This resplendent lacquer box is part of a series of mostly antique and vintage items that we recovered from the storehouse of a retired construction contractor. His house is located in the southern part of Kyoto, where buildings from the Edo and Meiji periods still stand. His son not being interested in inheriting his father's collection, we were asked to take them out, and we are now able to present them to you.
Maki-e is a lacquer technique where gold is applied to the black lacquer to form often rich and delicate motifs to decorate an objet, usually a box. It was developed during the Heian period (794-1185), in Japan.
This box dates from the Meiji period (1868-1912). It was probably used to keep a woman's makeup goods. It is exquisitely decorated with the abundant leaves of a golden vine, and the orange cord (which is more recent) accentuates the aura of sumptuousness of the box. Under the lid, the top part of the box, also richly decorated, may be removed.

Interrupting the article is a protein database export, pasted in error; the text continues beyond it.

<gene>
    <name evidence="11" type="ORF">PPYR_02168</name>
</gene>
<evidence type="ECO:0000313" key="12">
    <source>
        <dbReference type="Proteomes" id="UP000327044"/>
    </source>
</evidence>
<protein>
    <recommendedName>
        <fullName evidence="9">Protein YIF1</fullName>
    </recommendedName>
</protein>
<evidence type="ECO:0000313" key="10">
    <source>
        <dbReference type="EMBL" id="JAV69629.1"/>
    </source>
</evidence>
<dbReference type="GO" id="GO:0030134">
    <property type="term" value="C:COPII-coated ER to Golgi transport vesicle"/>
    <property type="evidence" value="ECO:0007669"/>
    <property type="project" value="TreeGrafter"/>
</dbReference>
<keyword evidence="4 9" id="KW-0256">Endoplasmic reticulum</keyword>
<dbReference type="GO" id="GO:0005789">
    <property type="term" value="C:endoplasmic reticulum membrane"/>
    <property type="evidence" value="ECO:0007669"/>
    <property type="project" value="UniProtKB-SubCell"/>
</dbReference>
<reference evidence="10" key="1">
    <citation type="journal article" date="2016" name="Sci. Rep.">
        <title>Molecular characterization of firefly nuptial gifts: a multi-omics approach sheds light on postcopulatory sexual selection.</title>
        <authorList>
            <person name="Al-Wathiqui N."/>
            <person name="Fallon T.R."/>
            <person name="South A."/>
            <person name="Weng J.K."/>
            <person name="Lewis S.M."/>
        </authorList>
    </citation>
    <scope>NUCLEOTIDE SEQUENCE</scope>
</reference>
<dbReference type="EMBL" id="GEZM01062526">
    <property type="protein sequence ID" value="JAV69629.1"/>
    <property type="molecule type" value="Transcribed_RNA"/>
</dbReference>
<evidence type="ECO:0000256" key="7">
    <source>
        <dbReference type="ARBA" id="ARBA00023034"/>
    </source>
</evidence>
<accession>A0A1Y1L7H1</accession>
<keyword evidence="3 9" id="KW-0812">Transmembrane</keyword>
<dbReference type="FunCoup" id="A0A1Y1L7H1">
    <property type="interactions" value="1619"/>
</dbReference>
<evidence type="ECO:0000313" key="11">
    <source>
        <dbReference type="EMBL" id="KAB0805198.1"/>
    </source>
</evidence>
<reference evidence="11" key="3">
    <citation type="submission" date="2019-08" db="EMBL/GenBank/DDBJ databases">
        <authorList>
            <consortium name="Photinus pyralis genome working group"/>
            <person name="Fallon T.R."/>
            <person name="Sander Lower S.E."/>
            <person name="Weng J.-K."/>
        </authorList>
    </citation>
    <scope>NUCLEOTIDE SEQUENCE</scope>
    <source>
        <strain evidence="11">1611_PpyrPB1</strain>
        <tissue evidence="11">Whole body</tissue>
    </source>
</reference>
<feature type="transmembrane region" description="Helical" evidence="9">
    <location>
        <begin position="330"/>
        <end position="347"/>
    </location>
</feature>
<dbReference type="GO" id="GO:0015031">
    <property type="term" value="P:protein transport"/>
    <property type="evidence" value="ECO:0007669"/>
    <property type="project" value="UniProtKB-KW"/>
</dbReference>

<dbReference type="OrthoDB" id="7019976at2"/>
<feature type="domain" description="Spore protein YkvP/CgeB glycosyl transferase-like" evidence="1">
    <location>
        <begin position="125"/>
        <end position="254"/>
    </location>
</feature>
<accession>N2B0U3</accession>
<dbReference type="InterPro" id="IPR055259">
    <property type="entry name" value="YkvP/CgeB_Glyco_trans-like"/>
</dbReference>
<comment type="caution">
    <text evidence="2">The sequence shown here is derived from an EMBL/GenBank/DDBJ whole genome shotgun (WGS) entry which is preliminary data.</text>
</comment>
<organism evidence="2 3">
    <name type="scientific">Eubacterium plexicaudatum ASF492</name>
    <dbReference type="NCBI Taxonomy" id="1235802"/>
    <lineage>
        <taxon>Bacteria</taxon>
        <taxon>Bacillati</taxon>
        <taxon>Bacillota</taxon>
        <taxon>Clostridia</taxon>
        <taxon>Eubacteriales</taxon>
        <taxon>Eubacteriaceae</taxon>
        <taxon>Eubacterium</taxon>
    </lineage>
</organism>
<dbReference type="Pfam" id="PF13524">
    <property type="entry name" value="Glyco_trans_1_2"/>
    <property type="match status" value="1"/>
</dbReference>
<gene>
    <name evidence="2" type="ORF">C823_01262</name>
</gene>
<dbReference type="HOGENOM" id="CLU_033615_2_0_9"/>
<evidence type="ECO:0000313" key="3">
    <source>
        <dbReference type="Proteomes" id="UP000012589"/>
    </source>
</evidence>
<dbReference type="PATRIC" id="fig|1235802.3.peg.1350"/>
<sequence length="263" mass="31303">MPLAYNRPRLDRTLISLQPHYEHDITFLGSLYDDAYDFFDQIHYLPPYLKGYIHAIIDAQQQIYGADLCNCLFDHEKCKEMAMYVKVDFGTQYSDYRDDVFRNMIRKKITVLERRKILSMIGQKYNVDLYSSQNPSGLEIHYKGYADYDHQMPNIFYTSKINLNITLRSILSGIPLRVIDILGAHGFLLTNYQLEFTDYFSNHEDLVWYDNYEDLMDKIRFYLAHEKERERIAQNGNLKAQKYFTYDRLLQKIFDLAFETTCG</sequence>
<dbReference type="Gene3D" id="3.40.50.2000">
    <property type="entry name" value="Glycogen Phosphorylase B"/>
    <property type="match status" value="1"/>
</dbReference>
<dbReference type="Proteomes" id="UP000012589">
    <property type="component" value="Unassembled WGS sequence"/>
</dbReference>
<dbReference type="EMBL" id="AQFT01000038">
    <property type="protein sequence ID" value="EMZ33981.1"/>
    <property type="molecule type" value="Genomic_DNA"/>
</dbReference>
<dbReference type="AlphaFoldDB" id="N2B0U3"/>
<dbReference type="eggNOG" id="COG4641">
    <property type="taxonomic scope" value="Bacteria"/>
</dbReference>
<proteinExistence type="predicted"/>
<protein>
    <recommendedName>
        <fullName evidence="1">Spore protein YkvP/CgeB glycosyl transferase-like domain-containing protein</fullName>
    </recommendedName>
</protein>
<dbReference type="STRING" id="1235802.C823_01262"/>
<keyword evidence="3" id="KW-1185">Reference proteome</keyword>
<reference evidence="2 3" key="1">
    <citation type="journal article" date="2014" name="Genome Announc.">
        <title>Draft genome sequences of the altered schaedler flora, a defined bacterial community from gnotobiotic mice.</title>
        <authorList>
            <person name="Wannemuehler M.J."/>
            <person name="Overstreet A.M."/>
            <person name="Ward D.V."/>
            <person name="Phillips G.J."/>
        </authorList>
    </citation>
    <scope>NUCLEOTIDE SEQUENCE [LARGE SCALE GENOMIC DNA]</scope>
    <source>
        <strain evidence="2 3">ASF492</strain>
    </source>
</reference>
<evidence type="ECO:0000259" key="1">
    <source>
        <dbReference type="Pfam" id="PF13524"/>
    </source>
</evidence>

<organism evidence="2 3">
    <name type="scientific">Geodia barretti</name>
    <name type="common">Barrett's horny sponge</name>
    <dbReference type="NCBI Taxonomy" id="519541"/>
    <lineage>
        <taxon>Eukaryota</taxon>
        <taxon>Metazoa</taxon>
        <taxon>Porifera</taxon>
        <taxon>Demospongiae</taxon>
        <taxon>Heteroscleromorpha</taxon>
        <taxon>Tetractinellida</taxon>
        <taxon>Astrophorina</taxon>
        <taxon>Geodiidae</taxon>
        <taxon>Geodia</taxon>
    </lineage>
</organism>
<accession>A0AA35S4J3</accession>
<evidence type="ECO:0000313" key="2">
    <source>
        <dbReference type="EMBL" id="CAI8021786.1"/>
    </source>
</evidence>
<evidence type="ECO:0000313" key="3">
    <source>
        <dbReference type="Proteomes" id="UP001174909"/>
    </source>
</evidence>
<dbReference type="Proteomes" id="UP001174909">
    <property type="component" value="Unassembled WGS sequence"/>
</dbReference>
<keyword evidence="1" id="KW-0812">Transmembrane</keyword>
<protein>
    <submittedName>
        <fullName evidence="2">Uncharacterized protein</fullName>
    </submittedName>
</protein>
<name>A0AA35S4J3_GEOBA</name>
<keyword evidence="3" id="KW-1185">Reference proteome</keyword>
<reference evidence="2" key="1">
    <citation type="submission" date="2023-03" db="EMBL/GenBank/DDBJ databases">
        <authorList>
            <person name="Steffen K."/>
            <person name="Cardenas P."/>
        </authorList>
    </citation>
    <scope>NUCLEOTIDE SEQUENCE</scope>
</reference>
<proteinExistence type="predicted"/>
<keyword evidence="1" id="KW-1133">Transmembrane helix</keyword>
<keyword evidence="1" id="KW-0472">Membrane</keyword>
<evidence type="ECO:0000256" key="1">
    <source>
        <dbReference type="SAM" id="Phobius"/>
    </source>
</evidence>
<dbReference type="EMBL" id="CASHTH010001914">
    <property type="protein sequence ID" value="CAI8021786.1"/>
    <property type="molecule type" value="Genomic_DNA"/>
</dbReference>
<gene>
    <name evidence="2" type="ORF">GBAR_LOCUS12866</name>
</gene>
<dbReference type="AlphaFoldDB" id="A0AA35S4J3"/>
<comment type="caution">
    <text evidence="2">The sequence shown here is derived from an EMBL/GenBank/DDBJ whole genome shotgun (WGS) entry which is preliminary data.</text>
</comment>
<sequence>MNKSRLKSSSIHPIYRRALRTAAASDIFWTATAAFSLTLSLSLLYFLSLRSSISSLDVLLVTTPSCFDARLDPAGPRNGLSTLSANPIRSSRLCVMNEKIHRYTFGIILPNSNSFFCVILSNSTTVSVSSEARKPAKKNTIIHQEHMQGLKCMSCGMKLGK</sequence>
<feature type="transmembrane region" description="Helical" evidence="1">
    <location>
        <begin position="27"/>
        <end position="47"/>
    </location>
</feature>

Please let us know if you have some questions.
The box is in excellent condition and presents only very few gold wears. There are a few small dents under the box and a couple of minute ones on the lid. A larger one is visible in one of the corners of the removable tray (see picture 5).
Dimensions: 14.8 x 17.3 x 13 (height) cm (5.9 x 6.9 x 5.2 in); 411 g (14.3 oz)
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More pictures available on demand.
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